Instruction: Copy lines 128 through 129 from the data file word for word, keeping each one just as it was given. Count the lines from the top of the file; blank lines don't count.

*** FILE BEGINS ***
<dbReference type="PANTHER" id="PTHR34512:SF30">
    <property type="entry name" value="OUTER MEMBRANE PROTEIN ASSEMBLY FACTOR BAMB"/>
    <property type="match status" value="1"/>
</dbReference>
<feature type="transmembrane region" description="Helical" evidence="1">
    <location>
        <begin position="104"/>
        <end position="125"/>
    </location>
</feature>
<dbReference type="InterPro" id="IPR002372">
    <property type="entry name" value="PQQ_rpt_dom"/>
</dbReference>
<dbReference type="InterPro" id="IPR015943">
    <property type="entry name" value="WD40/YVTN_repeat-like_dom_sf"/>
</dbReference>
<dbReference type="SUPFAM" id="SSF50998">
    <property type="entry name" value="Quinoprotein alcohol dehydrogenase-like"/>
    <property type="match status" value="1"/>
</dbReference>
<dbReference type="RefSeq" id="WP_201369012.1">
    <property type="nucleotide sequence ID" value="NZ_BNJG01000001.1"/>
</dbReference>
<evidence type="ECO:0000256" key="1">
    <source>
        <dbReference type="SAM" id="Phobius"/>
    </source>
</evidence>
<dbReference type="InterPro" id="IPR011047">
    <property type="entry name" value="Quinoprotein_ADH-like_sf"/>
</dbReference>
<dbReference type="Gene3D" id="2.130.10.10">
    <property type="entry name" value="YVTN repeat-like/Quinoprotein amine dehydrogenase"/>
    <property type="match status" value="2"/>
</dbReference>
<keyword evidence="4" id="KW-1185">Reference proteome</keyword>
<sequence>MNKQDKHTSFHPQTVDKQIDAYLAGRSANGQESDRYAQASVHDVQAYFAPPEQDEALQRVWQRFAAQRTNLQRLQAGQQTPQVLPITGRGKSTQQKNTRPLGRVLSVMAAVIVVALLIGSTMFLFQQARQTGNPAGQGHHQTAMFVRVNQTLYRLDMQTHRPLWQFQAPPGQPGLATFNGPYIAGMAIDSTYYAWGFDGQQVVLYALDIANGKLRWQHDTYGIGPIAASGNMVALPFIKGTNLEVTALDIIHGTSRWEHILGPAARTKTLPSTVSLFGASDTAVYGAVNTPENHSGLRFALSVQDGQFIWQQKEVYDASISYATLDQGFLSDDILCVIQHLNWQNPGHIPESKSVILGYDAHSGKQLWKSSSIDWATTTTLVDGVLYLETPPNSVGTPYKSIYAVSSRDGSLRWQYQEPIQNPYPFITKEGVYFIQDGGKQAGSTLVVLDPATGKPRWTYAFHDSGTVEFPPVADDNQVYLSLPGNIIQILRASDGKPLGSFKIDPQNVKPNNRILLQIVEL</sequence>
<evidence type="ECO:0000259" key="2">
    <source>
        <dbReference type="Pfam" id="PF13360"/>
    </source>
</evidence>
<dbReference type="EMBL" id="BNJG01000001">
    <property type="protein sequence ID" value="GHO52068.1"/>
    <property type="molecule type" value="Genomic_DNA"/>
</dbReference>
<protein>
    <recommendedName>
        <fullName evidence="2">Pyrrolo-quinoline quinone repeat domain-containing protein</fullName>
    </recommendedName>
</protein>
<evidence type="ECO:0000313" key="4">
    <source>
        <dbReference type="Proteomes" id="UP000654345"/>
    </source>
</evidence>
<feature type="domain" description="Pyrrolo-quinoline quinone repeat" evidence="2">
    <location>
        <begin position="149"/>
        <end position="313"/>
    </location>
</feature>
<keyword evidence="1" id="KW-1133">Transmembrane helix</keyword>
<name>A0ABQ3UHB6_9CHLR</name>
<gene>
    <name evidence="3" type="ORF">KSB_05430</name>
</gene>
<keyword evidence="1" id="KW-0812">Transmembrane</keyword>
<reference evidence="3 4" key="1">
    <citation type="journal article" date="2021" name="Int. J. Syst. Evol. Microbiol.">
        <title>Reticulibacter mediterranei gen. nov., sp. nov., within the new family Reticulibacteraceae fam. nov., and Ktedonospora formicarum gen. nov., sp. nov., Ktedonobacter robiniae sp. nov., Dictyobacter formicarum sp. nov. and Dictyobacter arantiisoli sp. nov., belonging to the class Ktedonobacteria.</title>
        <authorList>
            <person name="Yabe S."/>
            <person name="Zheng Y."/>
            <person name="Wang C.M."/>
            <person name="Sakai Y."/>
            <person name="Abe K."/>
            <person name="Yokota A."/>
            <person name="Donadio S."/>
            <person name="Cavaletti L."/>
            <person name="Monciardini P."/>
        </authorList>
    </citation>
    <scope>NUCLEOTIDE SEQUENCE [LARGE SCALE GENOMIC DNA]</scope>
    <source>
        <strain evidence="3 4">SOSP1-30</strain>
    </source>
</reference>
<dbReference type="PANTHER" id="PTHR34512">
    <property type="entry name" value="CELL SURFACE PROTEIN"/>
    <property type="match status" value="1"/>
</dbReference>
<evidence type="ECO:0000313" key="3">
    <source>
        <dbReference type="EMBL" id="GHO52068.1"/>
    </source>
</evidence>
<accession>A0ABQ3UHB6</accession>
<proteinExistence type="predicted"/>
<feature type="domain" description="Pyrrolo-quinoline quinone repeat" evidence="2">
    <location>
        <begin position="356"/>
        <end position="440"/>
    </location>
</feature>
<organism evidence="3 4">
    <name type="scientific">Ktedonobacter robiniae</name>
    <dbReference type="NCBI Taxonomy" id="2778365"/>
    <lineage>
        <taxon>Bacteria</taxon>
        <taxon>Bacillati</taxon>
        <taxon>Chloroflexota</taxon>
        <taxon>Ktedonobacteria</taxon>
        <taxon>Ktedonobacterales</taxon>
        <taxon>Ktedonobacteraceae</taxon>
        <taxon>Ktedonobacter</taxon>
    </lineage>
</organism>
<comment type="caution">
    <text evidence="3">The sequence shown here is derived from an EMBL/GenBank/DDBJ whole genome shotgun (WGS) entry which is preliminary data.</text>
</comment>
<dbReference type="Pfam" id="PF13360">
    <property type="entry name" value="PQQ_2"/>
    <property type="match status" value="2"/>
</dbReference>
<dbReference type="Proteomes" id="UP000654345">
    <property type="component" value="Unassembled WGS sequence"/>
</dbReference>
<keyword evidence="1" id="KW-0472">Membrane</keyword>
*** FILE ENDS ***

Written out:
</dbReference>
<keyword evidence="1" id="KW-0472">Membrane</keyword>